Success at the UN: Paraguay commits to investigate attacks against journalists
Jan 29, Geneva: To combat the impunity of all attacks against journalists and human rights defenders, to prosecute those responsible and to guarantee access to reparation for the victims. These are some of the commitments assumed by Paraguay during its review by the Universal Periodic Review (UPR).
This was announced today at the UN's headquarters in Geneva, during the adoption of the draft report from the review to which the South American country was subject this past Wednesday 20 January. During the session of this UN Human Rights Council mechanism, under which all member states have to be evaluated, more than 70 countries participated and formulated recommendations to Paraguay on how to improve the human rights situation in the country.
Among other measures, and as requested by Canada, Paraguay agreed to establish “a special commission in the Public Prosecutor's Office to bring those responsible [of attacks against journalists and human rights defenders] to justice”. The recommendation expressly calls for the investigation of the seventeen assassinations of journalists taken place since 1991, which have still not been clarified, and where the people responsible have yet to be prosecuted and sentenced.
Likewise, the suggestion by Greece to ensure “as a matter of priority” the protection of freedom of expression and to pursue the crimes against journalists was accepted. Paraguay also gave validation to the recommendations presented by countries such as the United States, Norway, Costa Rica and Italy, among others, to adopt the necessary means to guarantee the security of the journalists so they can carry out their “legitimate work without threat of violence or reprisals”.
According to a report submitted to the UPR by the Sindicato de Periodistas del Paraguay (Union of Journalists in Paraguay) and the international platform for freedom of expression, IFEX, in addition to the impunity of the seventeen assassinated journalists, those who carry out this profession are currently facing conditions of fragility and insecurity, especially in the “zones of conflict... influenced by illegal drug trafficking activities”.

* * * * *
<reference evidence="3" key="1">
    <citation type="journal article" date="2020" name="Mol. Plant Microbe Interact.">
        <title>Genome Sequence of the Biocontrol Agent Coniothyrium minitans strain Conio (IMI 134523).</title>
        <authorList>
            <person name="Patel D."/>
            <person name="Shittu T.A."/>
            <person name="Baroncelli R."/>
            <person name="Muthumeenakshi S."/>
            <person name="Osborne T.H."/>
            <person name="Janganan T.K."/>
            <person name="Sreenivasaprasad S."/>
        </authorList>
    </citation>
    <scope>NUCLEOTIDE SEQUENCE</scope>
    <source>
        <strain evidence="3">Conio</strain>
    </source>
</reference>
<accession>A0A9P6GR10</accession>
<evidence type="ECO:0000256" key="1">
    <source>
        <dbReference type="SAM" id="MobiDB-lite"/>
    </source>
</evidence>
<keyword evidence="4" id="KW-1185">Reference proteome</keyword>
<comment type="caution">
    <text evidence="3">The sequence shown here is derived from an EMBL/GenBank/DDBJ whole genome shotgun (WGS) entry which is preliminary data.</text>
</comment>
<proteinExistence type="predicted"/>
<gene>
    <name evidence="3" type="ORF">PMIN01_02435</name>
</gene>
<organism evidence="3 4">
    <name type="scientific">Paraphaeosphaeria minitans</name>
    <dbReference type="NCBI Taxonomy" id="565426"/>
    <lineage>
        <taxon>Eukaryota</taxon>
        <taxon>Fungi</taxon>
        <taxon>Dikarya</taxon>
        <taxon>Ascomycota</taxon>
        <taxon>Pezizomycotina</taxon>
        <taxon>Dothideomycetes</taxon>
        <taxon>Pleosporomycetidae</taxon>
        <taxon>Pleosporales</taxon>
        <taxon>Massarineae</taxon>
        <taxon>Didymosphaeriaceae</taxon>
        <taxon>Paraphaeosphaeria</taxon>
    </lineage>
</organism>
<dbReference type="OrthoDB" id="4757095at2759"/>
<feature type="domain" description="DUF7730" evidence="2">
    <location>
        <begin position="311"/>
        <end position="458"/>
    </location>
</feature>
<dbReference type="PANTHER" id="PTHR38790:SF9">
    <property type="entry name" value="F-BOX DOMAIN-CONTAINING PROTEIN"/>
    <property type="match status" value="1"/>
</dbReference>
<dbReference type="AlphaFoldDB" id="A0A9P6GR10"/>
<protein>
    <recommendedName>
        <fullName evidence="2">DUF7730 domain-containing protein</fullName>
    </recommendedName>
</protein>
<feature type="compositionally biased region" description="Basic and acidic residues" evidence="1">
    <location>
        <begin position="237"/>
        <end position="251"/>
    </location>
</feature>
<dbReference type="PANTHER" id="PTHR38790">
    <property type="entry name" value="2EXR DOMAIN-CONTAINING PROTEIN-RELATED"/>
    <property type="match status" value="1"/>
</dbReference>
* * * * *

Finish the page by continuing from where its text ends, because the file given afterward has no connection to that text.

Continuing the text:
During this second UPR review, Paraguay received a total of 193 recommendations, of which 186 were accepted, six were rejected and one decision was postponed until the adoption of the final draft of the report, which will take place during the Human Rights Council session in June this year. The postponed recommendation came from the United States and made reference to “convene an independent commission to investigate all credible allegations of human rights violations” that occurred in 2012 during the land evictions in the Curuguaty region, which resulted in the loss of life for eleven farmers and six policemen.
Among the recommendations rejected by the State, those asking for reforms in Paraguay's punitive abortion laws, which penalizes abortion except when the mother's health is at risk, as well as the ratification of the third Optional Protocol of the Convention on the Rights of the Child, stand out. With regard to the restriction on abortion, the Paraguayan delegation considers that the formulated recommendations do not comply with the national legislation, especially with article 4 of the
In his closing remarks, the Vice Minister of Foreign Affairs, Oscar Cabello Sarubbi, who headed the official delegation, put forward that the country will submit a mid-term report in 2018 on the degree of compliance of the received recommendations during the review. He also indicated that Paraguay will continue strengthening its internal monitoring system of the recommendations, SIMORE, which permits a greater precision evaluation of the degree of implementation of the commitments made during the UPR.
The Oslo Times